A Newbie Contribution

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It is widely believed that Captain William Bligh of the Royal Navy designed the North Bull Wall of the Liffey channel in Dublin, Ireland, causing the development of the North Bull Island. But do the facts support this?

The biggest problem to face the port of Dublin over the centuries was the sandbank, or sand bar, that ran north–south across the middle of the bay, creating a shallow area at the entrance to the Liffey channel. At best this was an inconvenience, as it meant that ships had to wait for high water before they could enter or leave the port. At worst it was a positive danger. Ships could easily run aground on the bar, though the risk was reduced significantly by using pilots who knew the channels well and would guide ships in and out of the port. Worse than the danger of running aground was the danger of a ship being caught in the bay by a storm and being unable to run for shelter because the bar prevented access to safer waters. Over the centuries many ships were wrecked after being caught in such an exposed position; the worst storms were the easterlies and north-easterlies, which blew straight into the bay. In such a storm it would be difficult for a ship to sail out of the bay, even if there had been a safe shelter nearby—which there wasn’t.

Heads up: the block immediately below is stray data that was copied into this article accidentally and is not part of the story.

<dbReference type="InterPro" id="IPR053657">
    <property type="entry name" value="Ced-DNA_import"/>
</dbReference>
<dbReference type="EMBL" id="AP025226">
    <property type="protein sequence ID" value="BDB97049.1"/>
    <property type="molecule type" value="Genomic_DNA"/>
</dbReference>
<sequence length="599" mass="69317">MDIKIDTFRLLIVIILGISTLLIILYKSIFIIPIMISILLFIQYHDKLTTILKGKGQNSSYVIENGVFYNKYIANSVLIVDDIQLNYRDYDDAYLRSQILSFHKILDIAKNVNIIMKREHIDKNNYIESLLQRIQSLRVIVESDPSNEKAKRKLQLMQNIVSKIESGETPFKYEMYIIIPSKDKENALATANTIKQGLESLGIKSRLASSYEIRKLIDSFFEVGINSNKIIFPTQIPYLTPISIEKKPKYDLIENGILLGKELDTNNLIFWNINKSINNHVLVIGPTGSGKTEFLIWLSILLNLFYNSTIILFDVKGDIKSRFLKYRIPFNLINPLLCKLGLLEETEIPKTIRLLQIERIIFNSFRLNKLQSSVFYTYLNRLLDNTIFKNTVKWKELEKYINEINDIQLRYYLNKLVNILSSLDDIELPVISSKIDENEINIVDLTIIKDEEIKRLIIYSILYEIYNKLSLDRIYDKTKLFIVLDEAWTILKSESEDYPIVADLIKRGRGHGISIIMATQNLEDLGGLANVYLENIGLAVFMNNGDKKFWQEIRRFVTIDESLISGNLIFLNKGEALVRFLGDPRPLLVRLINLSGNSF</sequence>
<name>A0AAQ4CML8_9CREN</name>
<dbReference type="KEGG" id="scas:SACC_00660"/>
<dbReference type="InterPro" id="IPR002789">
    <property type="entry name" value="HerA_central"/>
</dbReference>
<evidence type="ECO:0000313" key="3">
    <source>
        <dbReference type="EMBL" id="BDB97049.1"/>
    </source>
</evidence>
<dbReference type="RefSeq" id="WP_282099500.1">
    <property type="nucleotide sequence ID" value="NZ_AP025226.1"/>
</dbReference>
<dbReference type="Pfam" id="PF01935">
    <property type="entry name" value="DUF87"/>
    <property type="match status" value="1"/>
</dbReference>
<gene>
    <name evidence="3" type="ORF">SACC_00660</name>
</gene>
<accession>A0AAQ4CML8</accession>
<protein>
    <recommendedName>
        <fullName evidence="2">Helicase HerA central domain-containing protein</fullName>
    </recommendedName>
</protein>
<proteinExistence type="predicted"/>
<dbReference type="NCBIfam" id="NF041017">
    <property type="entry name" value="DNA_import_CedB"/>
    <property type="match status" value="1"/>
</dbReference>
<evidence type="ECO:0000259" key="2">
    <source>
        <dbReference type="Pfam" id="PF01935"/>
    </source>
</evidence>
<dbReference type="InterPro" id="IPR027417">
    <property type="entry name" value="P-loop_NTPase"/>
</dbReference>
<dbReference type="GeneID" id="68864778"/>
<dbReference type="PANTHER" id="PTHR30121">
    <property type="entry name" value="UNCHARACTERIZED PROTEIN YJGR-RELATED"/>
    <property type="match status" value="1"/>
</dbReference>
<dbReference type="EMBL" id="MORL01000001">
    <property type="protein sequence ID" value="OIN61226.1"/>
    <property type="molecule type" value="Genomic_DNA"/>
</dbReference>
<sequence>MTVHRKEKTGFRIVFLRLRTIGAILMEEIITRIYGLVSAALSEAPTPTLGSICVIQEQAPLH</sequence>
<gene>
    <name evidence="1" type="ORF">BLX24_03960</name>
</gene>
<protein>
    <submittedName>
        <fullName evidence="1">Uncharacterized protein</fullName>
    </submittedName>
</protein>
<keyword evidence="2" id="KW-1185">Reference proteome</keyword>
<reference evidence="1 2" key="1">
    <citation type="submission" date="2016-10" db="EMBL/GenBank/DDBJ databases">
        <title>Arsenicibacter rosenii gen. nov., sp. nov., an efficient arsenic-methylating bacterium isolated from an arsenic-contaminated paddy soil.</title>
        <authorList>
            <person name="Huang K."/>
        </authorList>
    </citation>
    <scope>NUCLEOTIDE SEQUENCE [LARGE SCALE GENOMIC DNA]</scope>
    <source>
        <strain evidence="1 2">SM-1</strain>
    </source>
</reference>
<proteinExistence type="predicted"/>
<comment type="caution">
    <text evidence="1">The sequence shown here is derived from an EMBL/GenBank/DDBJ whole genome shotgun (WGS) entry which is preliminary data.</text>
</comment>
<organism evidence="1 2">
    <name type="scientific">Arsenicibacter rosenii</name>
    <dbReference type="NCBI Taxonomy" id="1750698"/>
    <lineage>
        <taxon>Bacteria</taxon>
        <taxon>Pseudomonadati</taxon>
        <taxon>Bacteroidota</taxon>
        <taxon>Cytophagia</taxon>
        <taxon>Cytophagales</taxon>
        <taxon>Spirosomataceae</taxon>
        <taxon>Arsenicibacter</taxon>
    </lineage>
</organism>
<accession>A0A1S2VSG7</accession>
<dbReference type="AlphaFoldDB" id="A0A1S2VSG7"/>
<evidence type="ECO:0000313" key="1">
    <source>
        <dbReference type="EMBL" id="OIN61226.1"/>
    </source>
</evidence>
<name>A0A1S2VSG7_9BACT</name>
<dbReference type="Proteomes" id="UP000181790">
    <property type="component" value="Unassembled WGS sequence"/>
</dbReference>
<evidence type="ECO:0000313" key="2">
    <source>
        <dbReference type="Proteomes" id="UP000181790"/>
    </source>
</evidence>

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  1. Bligh's Avatar
    Very interesting article Paul.
    Thanks for bringing it to my attention.